T/h HTWTUSA |
This instructible is based on my latest camo job on a Ruger M77 25-06 long-range hunting rifle.
If you’re looking for instructions on dis-and-reassembly, I’d prefer you consult either your owner’s manual, or a reputable source, as I know only my weapons, and limit my expertise to what I own.
Also, don’t forget to check out my site: www.htwtusa.com!
So….without further ado, if you please……CLICK-IT!!!!….I meant the “Next Step” button….
First, after familiarizing yourself with your weapon, its assembly requirements, and assuring that it has no ammunition onboard…….remove any accessories (scopes, lasers, tac-lights, etc.) and set them aside.
For this, a bolt action rifle, I removed the bolt assy, as it wil not get any paint on it, and also removed the barrel/breech assy from the stock….
After disassy, clean EVERYTHING with some brake parts cleaner……yes-everything…..it dries fast and strips ALL grime from the surfaces to be painted….
Step 2: Materials…
Next I arranged my materials…I choose brake parts cleaner because it absolutely strips all goo from any metal and dries pretty fast; Krylon ultra-flat camo paint because it’s basically the toughest sh*t in a can; Acrylic, flat clear coat for extra durabiliy and super low-gloss. Choose your colors assuming your AO environment, and stay away from black….it rarely occurs in nature and is pretty easily spotted. Since I wanted a forest break-up pattern, I chose khaki for my base, brown for layer 2, and dark green for foliage layer 3.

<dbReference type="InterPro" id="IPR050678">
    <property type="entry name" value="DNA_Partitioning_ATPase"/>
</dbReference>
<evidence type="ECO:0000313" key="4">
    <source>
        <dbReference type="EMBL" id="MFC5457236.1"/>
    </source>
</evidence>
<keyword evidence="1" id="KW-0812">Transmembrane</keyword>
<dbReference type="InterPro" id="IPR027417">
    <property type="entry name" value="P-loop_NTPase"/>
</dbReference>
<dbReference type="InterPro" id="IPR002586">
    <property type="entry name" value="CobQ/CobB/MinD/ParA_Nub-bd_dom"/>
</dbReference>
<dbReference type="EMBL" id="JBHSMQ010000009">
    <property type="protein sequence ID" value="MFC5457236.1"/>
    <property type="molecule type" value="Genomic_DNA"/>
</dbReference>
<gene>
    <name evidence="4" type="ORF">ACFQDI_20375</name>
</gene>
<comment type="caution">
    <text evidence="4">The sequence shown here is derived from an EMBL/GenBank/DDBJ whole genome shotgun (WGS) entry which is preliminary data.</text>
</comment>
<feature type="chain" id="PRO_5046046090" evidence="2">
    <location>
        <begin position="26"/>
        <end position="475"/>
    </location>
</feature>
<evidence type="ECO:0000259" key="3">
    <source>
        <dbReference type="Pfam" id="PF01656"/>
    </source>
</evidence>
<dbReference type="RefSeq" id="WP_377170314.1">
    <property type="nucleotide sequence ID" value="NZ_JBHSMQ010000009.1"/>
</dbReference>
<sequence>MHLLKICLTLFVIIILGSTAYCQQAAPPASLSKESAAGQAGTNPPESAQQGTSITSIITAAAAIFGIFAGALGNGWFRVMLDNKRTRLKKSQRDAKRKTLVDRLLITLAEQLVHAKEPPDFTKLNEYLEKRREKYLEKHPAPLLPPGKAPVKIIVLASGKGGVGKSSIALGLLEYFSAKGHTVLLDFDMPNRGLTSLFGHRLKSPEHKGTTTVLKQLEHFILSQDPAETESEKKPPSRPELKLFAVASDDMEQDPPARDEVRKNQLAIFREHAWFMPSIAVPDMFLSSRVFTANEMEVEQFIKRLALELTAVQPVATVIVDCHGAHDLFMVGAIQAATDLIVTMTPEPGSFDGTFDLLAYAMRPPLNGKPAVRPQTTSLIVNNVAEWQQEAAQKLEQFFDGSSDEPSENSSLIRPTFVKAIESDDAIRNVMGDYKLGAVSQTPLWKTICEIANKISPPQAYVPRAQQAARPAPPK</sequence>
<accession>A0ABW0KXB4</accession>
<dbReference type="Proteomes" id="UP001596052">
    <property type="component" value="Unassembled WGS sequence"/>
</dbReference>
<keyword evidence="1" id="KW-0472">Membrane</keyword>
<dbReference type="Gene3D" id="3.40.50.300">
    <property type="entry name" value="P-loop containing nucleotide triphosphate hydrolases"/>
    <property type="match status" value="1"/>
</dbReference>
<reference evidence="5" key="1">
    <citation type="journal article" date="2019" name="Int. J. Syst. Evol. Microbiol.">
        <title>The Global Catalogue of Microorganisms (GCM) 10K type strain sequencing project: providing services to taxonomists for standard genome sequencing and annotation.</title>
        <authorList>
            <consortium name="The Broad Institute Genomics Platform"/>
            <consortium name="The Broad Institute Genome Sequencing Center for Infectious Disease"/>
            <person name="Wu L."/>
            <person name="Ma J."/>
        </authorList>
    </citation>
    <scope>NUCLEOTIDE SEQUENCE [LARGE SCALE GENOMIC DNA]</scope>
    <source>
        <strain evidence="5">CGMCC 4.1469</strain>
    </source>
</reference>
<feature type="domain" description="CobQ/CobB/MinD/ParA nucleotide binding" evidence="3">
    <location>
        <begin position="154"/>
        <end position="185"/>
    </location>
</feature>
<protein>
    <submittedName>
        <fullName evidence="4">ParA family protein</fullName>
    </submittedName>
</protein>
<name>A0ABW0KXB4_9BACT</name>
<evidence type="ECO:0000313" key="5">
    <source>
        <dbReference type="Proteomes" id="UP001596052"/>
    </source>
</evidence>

Step 3: Masking and Suspension….
I taped off and otherwise covered anything I didn’t want paint on (trigger assy, bolt holes, etc.)…as you can see, earplugs work great as barrel plugs, too.
Next I hung everything up w/bailing wire from the ceiling and prepared for my base coat….
Step 4: Base Coat and Stencil Prep……
I put 4 base coats (in khaki) on everything, stock, barrel, scope, magazine trap, trigger guard….Then I went to cutting stencils for layers 2 and 3…I use a disposable straight razor and a pane of glass as my backer-board.
I got my stencil designs online….just google your favorite leaf and pick out some line art…print and cut – you got a free stencil….
Step 5: Layers…..
I used a “stick” stencil and some brown to make “branches”….I just went random and relatively sparse with the layer, to avoid “bundling.”
After applying layer 2, I fogged the whole project lightly with the brown paint, to fuzz it up a bit and darken the overall scheme.
After 15 minutes or so, I went ahead and hit up coat #3 with a leafy stencil and some green….same advice as in the previous layer…..break up, not clutter…
Step 6: Don’t Forget the Details….
After waiting another hour for the project to cure again, I pilfered my kid’s colored pencils and chose a peach-colored one to add sketch accents to the leaves. They don’t need to be perfect….a sketchy outline actually adds good breakup to the overall pattern….
Step 7: Watch Where You Put That Thing Down!!!
After accenting where I wanted w/the pencil, I fogged the whole thing again lightly with green, waited another hour, and applied about 5 coats of clear, low gloss acrylic to the whole d*mn thing….and after another 2 hours under a baking lamps , I was ready to reassemble the pole….
Step 8: Reassembly and Conclusion…
Well, what can I say? When it’s dry, put it back together, wait about a week for the paint to fully cure, and hit the range to re-zero that scope….
The whole project took about $20, has stood up to Hoppe’s No. 9 powder solvent so far, and I couldn’t be happier with the resuts….
Hope you enjoyed my second “Instructible”.
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